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Japan nuclear crisis sends ripples across Europe, causes rethink in Germany

The Japan nuclear crisis has 'consequences for the whole world,' German Chancellor Angela Merkel said today ahead of an emergency EU meeting on nuclear power.

By Isabelle de PommereauCorrespondent / March 14, 2011

Antinuclear protesters demonstrate in front of the German Chancellery in Berlin, March 14. Germany has suspended a coalition agreement to delay closing the nation's ageing nuclear power stations, Chancellor Angela Merkel said on Monday after the Japanese crisis stiffened opposition to an unpopular deal. The banner reads, 'Thank you for a radiant future.'

Tobias Schwarz/Reuters

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Frankfurt

Japan's nuclear crisis is sending ripples of unease across Europe, with the European Union convening an emergency meeting Tuesday to discuss safety measures for its nuclear power plants and Germany announcing a total rethink of its use of nuclear energy.

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Chancellor Angela Merkel today suspended a plan to prolong the lifespan of Germany's 17 nuclear power plants, which are among 195 across a continent still haunted by the Chernobyl nuclear disaster 25 years ago. Britain, Switzerland, and Finland also announced reassessments of their nuclear programs.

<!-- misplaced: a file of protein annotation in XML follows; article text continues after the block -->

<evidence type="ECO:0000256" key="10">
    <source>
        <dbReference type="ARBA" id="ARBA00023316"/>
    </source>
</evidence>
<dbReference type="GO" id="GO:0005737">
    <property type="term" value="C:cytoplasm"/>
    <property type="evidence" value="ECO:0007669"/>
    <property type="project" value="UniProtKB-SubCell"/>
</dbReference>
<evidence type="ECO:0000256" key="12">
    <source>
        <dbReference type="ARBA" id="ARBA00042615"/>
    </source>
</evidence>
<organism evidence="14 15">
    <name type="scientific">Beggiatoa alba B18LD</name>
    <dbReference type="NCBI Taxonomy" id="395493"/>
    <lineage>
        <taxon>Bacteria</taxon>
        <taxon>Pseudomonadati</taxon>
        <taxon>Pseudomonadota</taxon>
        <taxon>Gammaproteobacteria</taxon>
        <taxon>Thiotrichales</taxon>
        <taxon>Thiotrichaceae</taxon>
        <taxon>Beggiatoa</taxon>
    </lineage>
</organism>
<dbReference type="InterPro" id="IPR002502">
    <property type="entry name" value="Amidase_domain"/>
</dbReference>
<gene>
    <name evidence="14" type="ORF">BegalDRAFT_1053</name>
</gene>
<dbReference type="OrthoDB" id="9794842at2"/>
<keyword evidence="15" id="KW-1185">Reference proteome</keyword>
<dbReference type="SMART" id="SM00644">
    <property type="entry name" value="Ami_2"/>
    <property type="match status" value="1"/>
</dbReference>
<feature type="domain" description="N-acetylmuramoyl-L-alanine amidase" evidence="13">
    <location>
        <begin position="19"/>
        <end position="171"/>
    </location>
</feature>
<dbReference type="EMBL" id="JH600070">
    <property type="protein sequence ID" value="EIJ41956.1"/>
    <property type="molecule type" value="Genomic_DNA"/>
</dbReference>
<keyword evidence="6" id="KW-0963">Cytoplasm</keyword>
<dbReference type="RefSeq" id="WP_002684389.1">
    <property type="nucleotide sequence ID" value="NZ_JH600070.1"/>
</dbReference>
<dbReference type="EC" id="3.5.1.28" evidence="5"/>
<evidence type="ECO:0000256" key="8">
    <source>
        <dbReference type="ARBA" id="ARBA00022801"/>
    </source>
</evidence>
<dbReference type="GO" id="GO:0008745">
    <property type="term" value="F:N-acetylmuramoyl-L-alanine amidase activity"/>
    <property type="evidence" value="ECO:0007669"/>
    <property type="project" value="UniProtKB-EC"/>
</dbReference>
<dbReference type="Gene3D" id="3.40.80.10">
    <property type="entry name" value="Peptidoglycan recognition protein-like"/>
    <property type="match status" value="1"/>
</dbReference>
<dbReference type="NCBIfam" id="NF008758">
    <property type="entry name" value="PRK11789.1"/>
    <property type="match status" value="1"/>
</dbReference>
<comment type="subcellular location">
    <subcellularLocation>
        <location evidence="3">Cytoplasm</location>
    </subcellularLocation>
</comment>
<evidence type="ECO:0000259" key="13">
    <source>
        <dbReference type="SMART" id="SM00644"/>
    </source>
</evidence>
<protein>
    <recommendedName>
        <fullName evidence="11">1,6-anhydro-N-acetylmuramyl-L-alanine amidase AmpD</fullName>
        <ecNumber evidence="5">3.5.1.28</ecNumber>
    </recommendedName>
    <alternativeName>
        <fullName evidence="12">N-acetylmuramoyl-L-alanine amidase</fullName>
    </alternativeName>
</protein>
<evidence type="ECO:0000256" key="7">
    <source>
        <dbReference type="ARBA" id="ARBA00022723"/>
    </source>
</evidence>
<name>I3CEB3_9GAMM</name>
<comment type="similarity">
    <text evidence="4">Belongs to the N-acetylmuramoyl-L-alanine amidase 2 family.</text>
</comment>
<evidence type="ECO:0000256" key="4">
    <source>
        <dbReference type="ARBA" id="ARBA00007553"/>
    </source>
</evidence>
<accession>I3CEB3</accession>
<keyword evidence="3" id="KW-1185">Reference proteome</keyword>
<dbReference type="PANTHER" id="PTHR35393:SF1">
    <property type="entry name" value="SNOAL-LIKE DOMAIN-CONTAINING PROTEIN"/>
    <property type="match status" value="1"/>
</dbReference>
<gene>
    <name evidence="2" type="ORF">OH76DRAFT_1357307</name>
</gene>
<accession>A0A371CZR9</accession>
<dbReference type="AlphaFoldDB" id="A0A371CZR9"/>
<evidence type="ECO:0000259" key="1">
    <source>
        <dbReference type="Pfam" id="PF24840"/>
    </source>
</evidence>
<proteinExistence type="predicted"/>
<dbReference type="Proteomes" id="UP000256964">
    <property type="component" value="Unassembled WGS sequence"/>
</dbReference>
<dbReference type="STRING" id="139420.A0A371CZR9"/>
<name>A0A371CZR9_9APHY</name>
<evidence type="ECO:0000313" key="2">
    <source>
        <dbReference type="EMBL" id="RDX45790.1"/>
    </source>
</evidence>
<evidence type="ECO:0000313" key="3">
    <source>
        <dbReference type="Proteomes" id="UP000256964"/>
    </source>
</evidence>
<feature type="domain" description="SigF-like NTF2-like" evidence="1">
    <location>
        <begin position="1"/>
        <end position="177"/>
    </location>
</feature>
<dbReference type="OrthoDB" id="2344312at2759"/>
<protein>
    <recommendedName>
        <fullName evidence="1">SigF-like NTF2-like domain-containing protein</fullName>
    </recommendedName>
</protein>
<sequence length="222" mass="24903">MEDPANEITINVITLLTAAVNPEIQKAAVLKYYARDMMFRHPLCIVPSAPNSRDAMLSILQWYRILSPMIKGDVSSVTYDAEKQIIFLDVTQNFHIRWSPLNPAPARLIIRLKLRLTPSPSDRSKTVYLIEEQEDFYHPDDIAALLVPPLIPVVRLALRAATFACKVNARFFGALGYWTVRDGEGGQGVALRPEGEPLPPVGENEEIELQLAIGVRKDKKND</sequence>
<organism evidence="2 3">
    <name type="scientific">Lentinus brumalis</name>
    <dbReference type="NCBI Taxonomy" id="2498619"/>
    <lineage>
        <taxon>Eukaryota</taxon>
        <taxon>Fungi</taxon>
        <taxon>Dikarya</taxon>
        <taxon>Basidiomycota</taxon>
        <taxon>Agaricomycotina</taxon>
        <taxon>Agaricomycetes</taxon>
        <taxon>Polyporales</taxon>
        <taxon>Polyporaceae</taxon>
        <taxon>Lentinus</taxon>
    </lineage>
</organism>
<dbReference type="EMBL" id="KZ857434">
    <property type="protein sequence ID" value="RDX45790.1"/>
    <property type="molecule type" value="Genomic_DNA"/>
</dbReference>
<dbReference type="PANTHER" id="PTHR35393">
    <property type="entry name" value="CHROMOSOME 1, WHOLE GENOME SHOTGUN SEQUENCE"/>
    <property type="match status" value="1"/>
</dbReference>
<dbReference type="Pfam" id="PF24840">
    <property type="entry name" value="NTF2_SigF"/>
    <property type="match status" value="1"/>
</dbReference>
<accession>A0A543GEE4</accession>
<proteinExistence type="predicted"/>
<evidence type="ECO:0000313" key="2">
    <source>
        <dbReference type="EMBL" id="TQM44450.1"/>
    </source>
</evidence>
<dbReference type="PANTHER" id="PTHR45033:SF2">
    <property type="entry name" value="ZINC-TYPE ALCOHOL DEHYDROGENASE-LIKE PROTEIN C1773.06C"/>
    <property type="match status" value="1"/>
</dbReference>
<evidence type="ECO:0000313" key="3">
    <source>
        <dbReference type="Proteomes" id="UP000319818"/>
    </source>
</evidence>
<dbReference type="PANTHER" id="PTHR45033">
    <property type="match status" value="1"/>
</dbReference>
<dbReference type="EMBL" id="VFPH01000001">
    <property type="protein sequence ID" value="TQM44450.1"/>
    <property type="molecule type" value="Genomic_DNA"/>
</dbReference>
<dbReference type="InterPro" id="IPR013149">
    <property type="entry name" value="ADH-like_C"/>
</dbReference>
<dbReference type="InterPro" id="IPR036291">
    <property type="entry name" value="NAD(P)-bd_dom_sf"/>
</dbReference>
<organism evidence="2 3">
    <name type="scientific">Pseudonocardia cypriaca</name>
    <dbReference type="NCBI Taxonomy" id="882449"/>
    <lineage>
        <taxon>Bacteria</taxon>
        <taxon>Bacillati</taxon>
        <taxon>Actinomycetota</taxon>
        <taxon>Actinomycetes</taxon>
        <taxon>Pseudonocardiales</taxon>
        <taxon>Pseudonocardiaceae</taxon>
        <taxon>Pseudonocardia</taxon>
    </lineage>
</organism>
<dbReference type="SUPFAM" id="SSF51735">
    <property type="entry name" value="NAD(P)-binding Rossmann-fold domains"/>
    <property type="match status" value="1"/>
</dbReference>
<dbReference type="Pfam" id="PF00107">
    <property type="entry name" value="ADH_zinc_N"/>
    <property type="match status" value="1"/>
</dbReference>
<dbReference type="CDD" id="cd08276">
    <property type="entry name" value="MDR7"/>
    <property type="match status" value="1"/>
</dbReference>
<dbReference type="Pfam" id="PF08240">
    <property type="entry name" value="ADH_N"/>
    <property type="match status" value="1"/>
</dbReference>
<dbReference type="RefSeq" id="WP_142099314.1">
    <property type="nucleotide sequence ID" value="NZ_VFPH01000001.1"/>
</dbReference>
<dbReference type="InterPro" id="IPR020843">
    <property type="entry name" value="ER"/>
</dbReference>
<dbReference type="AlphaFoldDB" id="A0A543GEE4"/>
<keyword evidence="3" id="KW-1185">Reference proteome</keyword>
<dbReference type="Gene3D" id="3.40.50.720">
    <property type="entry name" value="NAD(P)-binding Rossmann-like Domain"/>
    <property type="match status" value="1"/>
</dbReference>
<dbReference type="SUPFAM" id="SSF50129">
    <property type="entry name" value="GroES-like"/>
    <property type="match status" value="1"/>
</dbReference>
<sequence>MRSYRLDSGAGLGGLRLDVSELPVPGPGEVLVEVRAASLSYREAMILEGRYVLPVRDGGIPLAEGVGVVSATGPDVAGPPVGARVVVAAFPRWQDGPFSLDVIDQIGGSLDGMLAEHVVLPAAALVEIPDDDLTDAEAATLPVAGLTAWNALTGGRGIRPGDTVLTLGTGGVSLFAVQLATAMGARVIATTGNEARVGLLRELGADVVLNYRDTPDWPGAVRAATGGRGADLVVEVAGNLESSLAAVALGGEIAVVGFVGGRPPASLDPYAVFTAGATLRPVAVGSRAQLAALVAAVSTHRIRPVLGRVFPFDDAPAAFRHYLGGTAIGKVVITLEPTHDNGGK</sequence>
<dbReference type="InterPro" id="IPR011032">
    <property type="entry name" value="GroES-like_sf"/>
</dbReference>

"Everything will be reviewed," Ms. Merkel said at a press conference in Berlin. "If a highly developed country like Japan, with high safety standards and norms, cannot prevent the consequences for nuclear power of an earthquake and a tsunami, then this has consequences for the whole world."

IN PICTURES: Japan's 8.9 earthquake

This nation's wariness of nuclear power is exemplified in the small village of Biblis on the Rhine River, home to Germany's oldest nuclear reactor. While the plant is the village's biggest employer, many here were still incensed last fall when Merkel pledged to extend the life of the nation's nuclear power plants by 12 years beyond their original shutdown date in 2021 – breaking a popular deal forged by her predecessor, Gerhard Schröder, to bring a "comprehensive and irreversible" end to nuclear power here.

Resident Erhard Renz felt betrayed, angry, and ready to protest.

And now with the unfolding nuclear crisis in Japan, Mr. Renz has done just that, joining upwards of 50,000 Germans on Saturday in a 25-mile-long human chain from Stuttgart to Neckarwestheim nuclear plant to call for their nation to shutter its nuclear facilities.

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